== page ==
This risk had both life and non life insurers scratching their heads. Its management which extends over long years turned out to be quite a struggle. That is the reason why insurers transfer it to reinsurers who, themselves, mutualize it with a larger population of risks, often placing it in financial markets. Alternative reinsurance is more and more solicited to absorb this kind of risk.

The needs for reinsurance capacity of emerging risks

In order to underwrite emerging risks without clear limits and with high loss potential, insurers often need the capacity provided by reinsurers. The Bermudan market which emerged after the World Trade Center claim in 2001, brings some solution to those capacity needs for the coverage of new risks, that is, low frequency but high intensity risks such as hurricanes, earthquakes, terrorism, etc.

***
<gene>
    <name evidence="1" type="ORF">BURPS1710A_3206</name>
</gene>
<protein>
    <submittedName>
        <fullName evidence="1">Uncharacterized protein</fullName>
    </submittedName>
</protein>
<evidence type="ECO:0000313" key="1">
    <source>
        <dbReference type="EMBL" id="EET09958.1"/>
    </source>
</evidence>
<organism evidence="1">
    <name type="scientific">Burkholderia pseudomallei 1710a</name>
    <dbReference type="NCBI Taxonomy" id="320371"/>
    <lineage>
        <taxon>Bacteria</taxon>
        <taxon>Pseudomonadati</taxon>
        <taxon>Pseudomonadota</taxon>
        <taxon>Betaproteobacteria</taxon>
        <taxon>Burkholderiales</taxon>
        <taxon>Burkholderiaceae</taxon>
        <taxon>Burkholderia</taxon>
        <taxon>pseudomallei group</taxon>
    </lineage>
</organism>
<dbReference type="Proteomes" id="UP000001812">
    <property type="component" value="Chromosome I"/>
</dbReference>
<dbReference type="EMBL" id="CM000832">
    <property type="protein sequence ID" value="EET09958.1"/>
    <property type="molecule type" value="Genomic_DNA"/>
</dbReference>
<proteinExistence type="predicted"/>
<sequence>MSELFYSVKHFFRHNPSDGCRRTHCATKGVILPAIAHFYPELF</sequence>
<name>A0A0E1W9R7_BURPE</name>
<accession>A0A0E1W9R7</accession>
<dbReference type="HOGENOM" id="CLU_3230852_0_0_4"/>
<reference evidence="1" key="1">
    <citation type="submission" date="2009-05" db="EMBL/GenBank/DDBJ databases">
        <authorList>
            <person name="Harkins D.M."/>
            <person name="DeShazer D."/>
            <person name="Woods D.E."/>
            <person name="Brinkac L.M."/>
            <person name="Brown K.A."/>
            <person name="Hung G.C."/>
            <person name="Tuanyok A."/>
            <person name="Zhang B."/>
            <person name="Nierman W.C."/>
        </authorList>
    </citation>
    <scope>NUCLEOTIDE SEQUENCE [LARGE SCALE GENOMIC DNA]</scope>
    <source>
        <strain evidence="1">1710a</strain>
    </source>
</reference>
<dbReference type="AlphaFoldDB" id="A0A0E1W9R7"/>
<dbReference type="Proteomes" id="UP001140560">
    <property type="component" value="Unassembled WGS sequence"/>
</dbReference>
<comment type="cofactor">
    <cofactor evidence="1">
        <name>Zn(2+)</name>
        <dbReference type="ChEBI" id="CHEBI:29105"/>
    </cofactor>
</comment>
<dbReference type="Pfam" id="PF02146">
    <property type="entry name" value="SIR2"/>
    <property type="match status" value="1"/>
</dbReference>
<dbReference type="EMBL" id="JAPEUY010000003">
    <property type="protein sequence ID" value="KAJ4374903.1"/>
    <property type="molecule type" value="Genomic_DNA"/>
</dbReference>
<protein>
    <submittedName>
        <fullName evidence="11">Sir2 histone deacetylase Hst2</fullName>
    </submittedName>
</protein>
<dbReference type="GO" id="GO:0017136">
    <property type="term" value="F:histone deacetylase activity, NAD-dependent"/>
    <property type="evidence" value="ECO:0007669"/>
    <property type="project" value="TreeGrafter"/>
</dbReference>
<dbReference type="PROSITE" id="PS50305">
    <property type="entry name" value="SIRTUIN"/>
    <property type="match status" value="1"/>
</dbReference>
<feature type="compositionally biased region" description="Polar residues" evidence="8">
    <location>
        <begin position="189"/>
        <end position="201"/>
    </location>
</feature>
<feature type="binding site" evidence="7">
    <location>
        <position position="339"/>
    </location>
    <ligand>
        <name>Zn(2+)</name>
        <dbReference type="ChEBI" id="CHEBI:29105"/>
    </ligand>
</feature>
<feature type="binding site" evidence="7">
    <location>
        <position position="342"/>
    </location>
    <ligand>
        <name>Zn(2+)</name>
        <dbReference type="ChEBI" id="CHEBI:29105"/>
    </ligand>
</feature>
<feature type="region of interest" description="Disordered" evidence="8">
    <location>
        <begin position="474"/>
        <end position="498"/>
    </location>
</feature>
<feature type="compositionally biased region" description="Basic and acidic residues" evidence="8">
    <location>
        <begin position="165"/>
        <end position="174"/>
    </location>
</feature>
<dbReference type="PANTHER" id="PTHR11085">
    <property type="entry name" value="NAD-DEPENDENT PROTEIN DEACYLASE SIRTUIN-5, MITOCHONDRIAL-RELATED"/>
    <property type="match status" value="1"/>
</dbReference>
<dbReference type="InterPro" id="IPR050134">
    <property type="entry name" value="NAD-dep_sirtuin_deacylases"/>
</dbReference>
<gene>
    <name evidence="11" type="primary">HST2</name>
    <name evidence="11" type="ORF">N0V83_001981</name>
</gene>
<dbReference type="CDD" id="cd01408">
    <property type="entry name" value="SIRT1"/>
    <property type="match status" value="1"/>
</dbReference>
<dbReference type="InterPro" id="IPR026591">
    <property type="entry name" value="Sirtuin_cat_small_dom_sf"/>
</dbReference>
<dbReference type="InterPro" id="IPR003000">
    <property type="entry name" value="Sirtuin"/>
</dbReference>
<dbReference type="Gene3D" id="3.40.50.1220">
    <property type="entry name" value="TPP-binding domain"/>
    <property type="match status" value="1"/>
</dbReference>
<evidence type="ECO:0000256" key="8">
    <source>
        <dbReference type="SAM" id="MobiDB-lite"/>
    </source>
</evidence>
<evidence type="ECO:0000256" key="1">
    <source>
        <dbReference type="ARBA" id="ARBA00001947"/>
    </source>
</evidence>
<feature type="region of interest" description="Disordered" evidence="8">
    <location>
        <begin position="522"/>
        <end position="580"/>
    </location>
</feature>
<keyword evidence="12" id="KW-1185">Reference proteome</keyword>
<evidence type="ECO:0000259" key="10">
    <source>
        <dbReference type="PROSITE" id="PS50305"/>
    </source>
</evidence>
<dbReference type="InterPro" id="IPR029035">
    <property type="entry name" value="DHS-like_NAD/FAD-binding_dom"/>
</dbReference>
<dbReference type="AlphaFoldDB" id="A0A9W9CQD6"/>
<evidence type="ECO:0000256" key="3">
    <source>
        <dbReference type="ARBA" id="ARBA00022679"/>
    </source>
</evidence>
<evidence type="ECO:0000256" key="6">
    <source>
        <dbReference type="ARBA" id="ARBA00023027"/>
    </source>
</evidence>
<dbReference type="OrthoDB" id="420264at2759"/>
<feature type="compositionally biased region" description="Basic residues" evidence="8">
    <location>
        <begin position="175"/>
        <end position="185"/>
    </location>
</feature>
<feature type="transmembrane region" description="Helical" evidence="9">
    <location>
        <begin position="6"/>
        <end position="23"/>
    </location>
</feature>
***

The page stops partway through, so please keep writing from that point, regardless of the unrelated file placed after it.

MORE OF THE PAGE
The London market stands as a traditional investment market for such risks, particularly for risks of war, attacks, riots and civil commotion, etc.
The recent arrival of new capital drained by alternative reinsurance is worth noting. Alternative reinsurance accounts for 18% of global reinsurance capacity in 2014.

Role of the State in the coverage of emerging risks

Whether of traditional or alternative nature, reinsurance cannot, alone, come up with all the solutions to meet the coverage needs of insurers with regard to emerging risks.
The State plays a major role in the resolution of problems. It is the only party that has power to legislate and impose the regulatory framework: Compulsory underwriting of risks of catastrophic nature, cybercrimes, terrorism, climate change, etc.

A public-private partnership remains the most realistic solution to achieve an effective coverage of new risks and to satisfy customers, insurers, reinsurers and the entire community alike.